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100 Factorial in Base 6: How Many Zeros?


Date: 10/24/2001 at 15:27:22
From: Krista 
Subject: Factorial in base 6

How many zeros are at the end of 100! in base 6? I have tried to 
figure it out by writing out the entire list of base 6 numbers up to 
100. I come up with 7 just using the numbers with zeroes in the end, 
but I have a feeling there are more. Could you please help? Thanks!


Date: 10/29/2001 at 11:14:06
From: Doctor Greenie
Subject: Re: Factorial in base 6

Hi, Krista -

In base 10, you get a zero at the end of a product if one of the 
factors contains a prime factor of 5 and another of the factors 
contains a prime factor of 2. The prime factors of 2 and 5 multiplied 
together make 10 and produce a 0 at the end of the product.

If you want to (for example) find the number of 0's at the end of 
1000! in base 10, you need to find the total number of factors of 5 
and the total number of factors of 2 in all the numbers from 1 to 
1000; the smaller of those two numbers will be the number of 0's at 
the end of 1000!

Here is how you would determine the number of 0's at the end of 1000! 
in base 10:

1) 1 out of every 5 numbers 1 to 1000 inclusive (200 of them) 
   contains at least one factor of 5.

2) Of the 200 numbers 1 to 1000 inclusive that contain at least one 
   factor of 5, 1 out of every 5 (40 of them) contains a second 
   factor of 5.

3) Of the 40 numbers 1 to 1000 inclusive that contain a second 
   factor of 5, 1 out of every 5 (8 of them) contains a third factor 
   of 5.

4) Of the 8 numbers 1 to 1000 inclusive that contain a third factor 
   of 5, 1 out of every 5 (1 of them) contains a fourth factor of 5.

The total number of factors of 5 contained in the numbers 1 to 1000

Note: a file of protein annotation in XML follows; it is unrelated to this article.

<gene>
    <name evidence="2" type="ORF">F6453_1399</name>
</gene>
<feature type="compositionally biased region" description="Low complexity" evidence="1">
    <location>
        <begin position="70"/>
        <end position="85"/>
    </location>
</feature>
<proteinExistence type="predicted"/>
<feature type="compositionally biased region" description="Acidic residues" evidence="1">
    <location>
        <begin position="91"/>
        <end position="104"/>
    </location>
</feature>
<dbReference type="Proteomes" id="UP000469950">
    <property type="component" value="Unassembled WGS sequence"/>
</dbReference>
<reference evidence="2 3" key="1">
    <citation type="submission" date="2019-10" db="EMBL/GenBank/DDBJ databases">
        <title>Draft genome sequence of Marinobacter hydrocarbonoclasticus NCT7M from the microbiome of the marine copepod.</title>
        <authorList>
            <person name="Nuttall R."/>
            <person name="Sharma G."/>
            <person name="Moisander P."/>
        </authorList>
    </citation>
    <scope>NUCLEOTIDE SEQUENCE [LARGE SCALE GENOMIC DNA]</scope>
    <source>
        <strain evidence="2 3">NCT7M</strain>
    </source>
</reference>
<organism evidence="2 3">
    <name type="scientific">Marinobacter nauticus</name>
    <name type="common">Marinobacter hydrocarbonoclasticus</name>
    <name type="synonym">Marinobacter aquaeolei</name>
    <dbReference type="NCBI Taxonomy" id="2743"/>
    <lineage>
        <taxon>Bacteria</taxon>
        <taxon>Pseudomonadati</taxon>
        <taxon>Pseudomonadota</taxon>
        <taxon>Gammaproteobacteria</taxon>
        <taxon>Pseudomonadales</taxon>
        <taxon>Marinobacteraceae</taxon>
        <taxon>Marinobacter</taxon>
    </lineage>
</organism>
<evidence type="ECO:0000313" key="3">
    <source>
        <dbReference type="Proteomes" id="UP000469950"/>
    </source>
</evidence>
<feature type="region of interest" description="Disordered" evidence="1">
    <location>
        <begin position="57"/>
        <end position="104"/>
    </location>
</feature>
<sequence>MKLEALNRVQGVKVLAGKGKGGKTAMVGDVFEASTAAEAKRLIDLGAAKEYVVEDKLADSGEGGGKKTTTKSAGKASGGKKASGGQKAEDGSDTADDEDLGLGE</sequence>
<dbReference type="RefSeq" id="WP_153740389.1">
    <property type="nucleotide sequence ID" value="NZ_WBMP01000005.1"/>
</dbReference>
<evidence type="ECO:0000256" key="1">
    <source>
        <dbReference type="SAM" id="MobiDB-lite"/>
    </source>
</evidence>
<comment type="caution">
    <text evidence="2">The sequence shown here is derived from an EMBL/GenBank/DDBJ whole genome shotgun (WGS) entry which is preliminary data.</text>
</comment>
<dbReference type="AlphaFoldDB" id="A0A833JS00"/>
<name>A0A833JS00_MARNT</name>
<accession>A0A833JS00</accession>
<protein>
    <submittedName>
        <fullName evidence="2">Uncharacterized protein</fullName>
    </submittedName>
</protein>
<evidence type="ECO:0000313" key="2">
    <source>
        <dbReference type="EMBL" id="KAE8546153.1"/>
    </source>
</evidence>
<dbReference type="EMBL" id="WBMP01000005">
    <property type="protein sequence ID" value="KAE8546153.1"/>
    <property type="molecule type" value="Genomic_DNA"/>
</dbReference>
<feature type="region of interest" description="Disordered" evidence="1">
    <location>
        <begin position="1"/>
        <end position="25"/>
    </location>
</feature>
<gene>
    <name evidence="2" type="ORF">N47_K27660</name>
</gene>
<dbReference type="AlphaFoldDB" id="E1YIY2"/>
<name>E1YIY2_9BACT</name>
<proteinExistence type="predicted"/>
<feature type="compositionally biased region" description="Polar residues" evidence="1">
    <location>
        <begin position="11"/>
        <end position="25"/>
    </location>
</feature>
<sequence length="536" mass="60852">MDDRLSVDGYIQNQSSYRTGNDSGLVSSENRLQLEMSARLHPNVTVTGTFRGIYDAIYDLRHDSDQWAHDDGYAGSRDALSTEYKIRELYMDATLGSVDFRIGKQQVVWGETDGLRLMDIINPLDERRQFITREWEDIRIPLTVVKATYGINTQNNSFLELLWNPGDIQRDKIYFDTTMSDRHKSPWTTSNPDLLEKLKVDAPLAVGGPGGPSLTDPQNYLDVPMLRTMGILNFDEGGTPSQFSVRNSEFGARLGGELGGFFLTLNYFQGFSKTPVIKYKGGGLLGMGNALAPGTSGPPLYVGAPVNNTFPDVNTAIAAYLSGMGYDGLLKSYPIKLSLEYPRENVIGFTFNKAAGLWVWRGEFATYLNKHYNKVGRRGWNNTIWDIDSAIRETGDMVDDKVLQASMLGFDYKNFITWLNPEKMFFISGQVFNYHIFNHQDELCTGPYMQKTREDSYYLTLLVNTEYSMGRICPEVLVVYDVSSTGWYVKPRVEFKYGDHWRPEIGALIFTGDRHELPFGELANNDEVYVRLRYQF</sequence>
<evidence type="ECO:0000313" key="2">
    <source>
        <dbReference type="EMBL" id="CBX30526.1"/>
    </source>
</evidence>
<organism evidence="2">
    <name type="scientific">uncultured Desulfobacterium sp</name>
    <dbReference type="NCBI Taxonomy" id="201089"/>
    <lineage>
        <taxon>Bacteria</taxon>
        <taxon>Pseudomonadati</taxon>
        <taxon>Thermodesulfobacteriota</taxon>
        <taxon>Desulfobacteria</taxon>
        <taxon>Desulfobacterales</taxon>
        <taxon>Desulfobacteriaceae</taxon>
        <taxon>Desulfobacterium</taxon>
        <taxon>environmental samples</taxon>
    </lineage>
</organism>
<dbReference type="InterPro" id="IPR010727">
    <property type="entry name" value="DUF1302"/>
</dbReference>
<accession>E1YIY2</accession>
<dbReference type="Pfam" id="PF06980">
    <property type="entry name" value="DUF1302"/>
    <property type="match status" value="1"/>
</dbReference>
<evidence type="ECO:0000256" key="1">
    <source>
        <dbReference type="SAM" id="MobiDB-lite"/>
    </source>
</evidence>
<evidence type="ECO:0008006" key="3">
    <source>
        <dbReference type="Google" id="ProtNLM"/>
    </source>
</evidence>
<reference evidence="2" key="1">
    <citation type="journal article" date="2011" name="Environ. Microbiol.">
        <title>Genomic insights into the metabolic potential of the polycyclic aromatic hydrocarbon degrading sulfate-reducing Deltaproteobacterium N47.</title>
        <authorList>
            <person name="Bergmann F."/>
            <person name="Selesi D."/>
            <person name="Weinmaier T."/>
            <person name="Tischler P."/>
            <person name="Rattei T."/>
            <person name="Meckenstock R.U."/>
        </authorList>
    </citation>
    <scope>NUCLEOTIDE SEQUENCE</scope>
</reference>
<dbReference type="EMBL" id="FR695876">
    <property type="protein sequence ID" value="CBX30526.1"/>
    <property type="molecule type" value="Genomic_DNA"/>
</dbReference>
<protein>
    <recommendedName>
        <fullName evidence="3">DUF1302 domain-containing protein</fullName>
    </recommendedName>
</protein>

inclusive is then

   200 + 40 + 8 + 1 = 249

Performing the arithmetic without writing down all the words to 
describe what we are doing, the actual determination of the number of 
factors of 5 contained in the numbers 1 to 1000 inclusive looks like 
this:

   1000/5 = 200
    200/5 =  40
     40/5 =   8
      8/5 =   1
      1/5 =   0
           ----
            249

We know now that there are 249 factors of 5 contained among the 
numbers 1 to 1000 inclusive. There will be 249 0's at the end of 1000! 
if there are at least 249 factors of 2 contained among the numbers 
1 to 1000 inclusive. We know that there are, because each even number 
(500 of them from 1 to 1000 inclusive) contains at least one factor 
of 2. 

However, to practice the method we use to solve this kind of problem, 
let's go ahead and find the total number of factors of 2 contained in 
the numbers 1 to 1000 inclusive. We use the shorthand form of the 
calculation as demonstrated immediately preceding this paragraph:

   1000/2 = 500
    500/2 = 250
    250/2 = 125
    125/2 =  62
     62/2 =  31
     31/2 =  15
     15/2 =   7
      7/2 =   3
      3/2 =   1
      1/2 =   0
          -----
            994

And now on to your problem.

First, I am assuming that the 100 in 100! is a base-10 number, and not 
a base-6 number. (If it was supposed to be a base-6 number equivalent 
to 36 base 10, then simply replace my starting point 100 in the 
calculations below with 36.)

To get a 0 at the end of a product in base 6, you need prime factors 
that, when multiplied together, give you 6 - so you need a factor of 2 
and a factor of 3. To find the number of 0's at the end of 100! in 
base 6, then, you need to determine the total number of factors of 2 
and the total number of factors of 3 among the numbers 1 to 100 
inclusive.

number factors of 2 in 100!....

   100/2 = 50
    50/2 = 25
    25/2 = 12
    12/2 =  6
     6/2 =  3
     3/2 =  1
     1/2 =  0
        -----
           97

number factors of 3 in 100!....

   100/3 = 33
    33/3 = 11
    11/3 =  3
     3/3 =  1
     1/3 =  0
         ----
           48

With 48 factors of 3 and 97 factors of 2 among the numbers 1 to 100 
inclusive, there will be 48 0's at the end of the base-6 
representation of 100!

I hope this helps. Write back if you have any further questions on 
this topic.

- Doctor Greenie, The Math Forum
  http://mathforum.org/dr.math/   
    
Associated Topics:
High School Number Theory

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